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Berkshire Hathaway says 3Q profit triples to US$3.2B

PAPER gains on derivative contracts helped Berkshire Hathaway Inc. triple its third-quarter profit as its insurance businesses did well, but Warren Buffett's company said yesterday that many of its other operating businesses struggled.

The Omaha-based company delivered relatively flat results made to appear spectacular by the unrealized investment gains. The strength of its insurance businesses like Geico offset weakness in those more tied to the economy, like NetJets and Berkshire's manufacturing businesses.

"I thought it was pretty much as predicted, but still in good, solid shape," said Andy Kilpatrick, the stockbroker-author of "Of Permanent Value, the Story of Warren Buffett."

Berkshire said it generated US$3.2 billion, or US$2,087 per share, in net income. That's up significantly from last year's US$1.1 billion, or US$682 per share. The results don't include Berkshire's headline-grabbing US$26.3 billion acquisition of railroad operator Burlington Northern Santa Fe Corp., which was announced on Tuesday.

Most of the swing in Berkshire's earnings is related to an unrealized US$1.1 billion gain on its derivatives, some of which are tied to credit defaults and some of which are tied to equity markets. That compares with an unrealized US$819 million loss on Berkshire's derivatives in last year's third quarter.

Excluding the investment and derivative gains, Berkshire's operating earnings were nearly flat at US$2.06 billion, or US$1,325 per share. Last year, Berkshire reported operating earnings of US$2.07 billion, or US$1,335 per share.

The four analysts surveyed by Thomson Reuters expected Berkshire to report earnings per share of US$1,308.25.

Berkshire executives typically do not comment on quarterly earnings reports, and they did not immediately respond to an interview request yesterday.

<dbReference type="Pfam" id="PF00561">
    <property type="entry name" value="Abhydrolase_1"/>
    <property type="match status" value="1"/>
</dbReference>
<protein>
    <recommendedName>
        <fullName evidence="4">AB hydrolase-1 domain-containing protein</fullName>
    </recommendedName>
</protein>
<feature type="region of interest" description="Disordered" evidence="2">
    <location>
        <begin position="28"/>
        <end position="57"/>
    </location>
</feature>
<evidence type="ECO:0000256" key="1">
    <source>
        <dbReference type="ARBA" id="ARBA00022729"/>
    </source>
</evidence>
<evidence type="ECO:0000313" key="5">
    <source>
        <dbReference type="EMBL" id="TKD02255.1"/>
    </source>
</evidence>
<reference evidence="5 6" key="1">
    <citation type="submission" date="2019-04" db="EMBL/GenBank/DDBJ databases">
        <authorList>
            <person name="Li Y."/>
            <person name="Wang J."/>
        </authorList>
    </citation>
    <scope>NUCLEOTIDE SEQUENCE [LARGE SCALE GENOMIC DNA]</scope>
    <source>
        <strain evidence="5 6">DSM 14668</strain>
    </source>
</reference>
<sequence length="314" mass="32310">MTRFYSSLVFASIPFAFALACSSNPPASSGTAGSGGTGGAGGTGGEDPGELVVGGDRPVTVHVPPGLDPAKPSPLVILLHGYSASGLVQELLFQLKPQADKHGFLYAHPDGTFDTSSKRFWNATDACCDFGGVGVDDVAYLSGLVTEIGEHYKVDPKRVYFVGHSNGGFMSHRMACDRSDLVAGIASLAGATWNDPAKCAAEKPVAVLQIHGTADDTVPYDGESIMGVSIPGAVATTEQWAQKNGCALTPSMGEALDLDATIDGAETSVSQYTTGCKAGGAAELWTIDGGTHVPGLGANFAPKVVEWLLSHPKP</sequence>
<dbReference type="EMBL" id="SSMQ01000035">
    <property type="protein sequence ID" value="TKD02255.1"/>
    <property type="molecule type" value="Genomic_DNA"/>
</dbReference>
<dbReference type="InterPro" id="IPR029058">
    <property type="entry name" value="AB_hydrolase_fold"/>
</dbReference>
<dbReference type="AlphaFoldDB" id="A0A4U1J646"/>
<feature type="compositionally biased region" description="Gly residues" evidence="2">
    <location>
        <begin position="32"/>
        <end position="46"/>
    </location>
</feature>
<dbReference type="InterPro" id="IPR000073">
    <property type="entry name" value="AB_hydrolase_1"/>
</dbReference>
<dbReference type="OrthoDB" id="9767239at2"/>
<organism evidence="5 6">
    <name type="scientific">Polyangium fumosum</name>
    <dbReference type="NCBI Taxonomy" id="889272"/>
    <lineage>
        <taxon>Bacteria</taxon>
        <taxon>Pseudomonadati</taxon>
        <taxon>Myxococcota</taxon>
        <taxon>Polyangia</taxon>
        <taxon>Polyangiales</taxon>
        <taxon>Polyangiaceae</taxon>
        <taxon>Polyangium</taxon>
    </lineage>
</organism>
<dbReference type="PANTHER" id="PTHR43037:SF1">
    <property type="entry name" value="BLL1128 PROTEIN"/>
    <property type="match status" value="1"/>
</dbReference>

"Most of the businesses here remain pretty sluggish with a couple bright spots in insurance," said Justin Fuller, a partner with Midway Capital Research & Management in Chicago who writes about Berkshire online at

Operating profit in Berkshire's insurance underwriting business, which includes Geico and General Reinsurance, soared to US$363 million from US$81 million a year ago thanks partly to this year's relatively quiet hurricane season.

Berkshire's insurance units also reported better investment income of US$976 million in the quarter, up from US$809 million a year ago.

Berkshire's non-insurance companies, which includes Shaw carpet, Acme Brick, Nebraska Furniture Mart and NetJets, generated an operating profit of US$774 million in the quarter, down from US$1.1 billion a year ago.

NetJets said Thursday that it planned to lay off up to 495 pilots nationwide in January because of reduced demand for its jet service.

NetJets produced a pretax loss of US$183 million in the quarter, which included US$181 million in downsizing costs. Berkshire officials say more downsizing costs will be incurred in the fourth quarter because NetJets has more planes than it needs, but NetJets is expected to produce a modest profit in 2010.

The group of Berkshire manufacturing businesses that includes Acme Brick, Benjamin Moore paint, Forest River RVs and Iscar Metalworking delivered sharply lower net income because of the recession. Those businesses generated US$293 million in the quarter, down from US$478 million a year ago.

Berkshire's utility unit, MidAmerican Energy Holdings, contributed US$346 million in net income to the company, up from US$324 million a year ago. Those results improved slightly because of lower costs.

Companywide, Berkshire generated US$29.9 billion revenue in the quarter, up from US$27.9 billion a year ago.

Berkshire finished the third quarter with US$26.9 billion in cash equivalents on hand, up from US$24.5 billion at the end of the second quarter.

Through the first nine months of the year, Berkshire generated US$5 billion, or US$3,223 per share, in net income. That's up slightly from last year's nine-month profit of US$4.9 billion, or US$3,149 per share.

Berkshire owns more than 60 subsidiaries and it has major investments in such companies as Coca-Cola Co. and Wells Fargo & Co.


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